With all the bombastic pandering they did with the epic games store launch and all "we are the good guys trying to make the industry fair for the devs," it was a hypocritical move. This is the payoff for that; months after joining, they shoot themselves in the foot and claim that the app stores assaulted them to get back in the headlines. This will undoubtedly be a precursor to a große Lüge-laden "Epic Games Mobile store launch."
  • 4
    Isn't Epic Games kinda throwing their dick at Steam as well?
  • 5
    @SortOfTested I agree with you that they probably don't actually want to help, but as long as it helps other devs, I think we should support them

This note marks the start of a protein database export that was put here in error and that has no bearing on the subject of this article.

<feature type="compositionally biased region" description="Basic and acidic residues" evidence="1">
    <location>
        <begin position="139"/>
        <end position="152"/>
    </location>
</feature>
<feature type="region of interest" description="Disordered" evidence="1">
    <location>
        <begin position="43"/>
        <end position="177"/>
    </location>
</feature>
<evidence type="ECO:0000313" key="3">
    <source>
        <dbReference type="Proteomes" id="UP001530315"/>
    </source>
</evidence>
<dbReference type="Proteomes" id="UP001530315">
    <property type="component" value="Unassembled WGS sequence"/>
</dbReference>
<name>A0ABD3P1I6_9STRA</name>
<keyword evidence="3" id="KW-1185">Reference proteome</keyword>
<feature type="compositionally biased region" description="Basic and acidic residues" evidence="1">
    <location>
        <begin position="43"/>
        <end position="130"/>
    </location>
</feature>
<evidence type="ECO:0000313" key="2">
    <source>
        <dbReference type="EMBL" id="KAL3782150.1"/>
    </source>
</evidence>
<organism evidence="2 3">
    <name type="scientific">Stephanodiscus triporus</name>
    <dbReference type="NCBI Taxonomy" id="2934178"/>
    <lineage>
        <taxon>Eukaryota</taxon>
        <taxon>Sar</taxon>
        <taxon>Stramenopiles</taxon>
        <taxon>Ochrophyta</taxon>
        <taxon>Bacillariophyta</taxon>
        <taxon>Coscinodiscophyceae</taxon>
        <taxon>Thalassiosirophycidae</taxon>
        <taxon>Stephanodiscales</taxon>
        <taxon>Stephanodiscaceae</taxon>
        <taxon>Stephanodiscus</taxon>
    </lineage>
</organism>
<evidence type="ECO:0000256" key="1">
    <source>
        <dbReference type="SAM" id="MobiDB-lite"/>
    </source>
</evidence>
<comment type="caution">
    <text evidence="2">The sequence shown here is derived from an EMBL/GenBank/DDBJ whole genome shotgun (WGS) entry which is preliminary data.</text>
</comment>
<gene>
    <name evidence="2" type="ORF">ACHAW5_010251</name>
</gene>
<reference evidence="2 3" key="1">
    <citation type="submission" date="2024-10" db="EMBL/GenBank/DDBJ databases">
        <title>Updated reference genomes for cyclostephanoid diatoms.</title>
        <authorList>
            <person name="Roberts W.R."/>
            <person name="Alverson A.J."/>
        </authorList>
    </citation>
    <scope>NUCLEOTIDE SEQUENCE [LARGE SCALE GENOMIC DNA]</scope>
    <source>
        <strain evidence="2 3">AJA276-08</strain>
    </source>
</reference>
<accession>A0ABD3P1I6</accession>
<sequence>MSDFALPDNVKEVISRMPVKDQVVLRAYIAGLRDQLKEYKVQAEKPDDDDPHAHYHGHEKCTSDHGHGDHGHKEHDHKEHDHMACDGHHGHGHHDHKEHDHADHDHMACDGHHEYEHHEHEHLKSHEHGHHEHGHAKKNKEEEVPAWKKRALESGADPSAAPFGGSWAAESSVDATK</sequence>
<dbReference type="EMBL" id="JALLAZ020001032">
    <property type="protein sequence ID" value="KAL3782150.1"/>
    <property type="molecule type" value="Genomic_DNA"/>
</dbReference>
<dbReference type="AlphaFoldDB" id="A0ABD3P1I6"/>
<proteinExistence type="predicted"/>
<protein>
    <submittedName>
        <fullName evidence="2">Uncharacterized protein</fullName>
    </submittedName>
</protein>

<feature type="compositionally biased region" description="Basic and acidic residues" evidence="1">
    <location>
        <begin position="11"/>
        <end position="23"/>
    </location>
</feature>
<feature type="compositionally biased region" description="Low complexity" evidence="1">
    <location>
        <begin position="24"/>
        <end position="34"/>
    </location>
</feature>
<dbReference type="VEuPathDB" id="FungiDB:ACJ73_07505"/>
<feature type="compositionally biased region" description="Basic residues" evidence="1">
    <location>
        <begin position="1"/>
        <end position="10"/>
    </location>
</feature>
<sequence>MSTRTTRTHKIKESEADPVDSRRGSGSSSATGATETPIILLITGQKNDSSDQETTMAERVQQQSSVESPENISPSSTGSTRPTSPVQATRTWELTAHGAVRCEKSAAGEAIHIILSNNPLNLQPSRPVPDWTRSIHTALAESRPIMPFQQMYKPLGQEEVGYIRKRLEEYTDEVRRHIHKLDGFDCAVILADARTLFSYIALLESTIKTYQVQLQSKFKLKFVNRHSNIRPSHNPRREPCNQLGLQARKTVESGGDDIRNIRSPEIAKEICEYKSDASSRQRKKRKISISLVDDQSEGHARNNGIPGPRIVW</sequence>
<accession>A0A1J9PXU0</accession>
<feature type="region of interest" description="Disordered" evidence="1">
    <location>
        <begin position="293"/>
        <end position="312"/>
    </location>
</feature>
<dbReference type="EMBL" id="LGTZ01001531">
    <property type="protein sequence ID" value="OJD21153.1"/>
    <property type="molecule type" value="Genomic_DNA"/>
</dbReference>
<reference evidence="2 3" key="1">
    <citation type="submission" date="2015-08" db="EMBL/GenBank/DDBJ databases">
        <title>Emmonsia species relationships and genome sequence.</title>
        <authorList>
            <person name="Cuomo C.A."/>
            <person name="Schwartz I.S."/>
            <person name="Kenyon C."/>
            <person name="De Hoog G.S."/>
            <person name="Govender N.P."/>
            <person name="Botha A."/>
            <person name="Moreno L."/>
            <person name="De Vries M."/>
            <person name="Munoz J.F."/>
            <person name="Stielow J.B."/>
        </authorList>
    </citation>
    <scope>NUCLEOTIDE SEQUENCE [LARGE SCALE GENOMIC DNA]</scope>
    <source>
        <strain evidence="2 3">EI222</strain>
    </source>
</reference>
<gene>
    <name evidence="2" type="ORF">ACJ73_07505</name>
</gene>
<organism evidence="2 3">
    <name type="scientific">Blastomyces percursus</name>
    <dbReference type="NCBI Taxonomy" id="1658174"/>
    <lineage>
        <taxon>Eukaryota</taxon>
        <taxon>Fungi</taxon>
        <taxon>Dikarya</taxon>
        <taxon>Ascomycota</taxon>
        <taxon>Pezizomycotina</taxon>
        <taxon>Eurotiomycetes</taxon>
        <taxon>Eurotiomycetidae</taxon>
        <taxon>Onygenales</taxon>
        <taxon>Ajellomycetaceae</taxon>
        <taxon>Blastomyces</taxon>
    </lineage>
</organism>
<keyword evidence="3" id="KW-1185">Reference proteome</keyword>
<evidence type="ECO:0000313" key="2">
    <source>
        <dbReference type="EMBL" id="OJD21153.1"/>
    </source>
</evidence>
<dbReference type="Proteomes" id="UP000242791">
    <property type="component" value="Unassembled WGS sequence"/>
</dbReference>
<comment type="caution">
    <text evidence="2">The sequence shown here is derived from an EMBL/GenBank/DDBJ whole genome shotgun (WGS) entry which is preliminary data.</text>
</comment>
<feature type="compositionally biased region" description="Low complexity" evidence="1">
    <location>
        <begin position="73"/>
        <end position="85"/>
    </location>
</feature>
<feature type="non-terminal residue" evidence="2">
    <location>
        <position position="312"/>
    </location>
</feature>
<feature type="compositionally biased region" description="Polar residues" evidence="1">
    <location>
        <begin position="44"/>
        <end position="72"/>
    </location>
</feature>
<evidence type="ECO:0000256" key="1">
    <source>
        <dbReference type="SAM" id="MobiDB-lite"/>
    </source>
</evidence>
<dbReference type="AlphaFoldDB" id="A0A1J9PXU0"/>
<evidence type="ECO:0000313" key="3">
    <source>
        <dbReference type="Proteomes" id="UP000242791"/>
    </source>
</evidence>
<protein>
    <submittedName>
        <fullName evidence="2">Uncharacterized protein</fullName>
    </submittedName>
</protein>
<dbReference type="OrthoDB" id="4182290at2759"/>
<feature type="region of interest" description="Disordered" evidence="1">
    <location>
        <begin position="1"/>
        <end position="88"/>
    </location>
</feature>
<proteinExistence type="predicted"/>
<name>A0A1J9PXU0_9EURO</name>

• 5
    I'm not saying epic is saint or anything. But the fact that app stores are exploiting regular developers is definitely not good. But I hope this lawsuit would shed more light on app stores' greedy anti competitive policies. There are far too many independent devs and small companies that have fallen victims to the threats from app store and they have surrendered coz they can't go against these giant app stores.
  • 9
    The key difference is that Android can side-load apps while Apple blocks that for iOS.
  • 3
    I'm of two minds here, because I do kind of support what Epic is doing due to how Apple and Google take such a large cut of profits. 30% is ridiculously high, given the gross revenue of the app stores to begin with. Even if they only took 10%, they'd still each make over a billion annually just from their app stores, let alone everything else.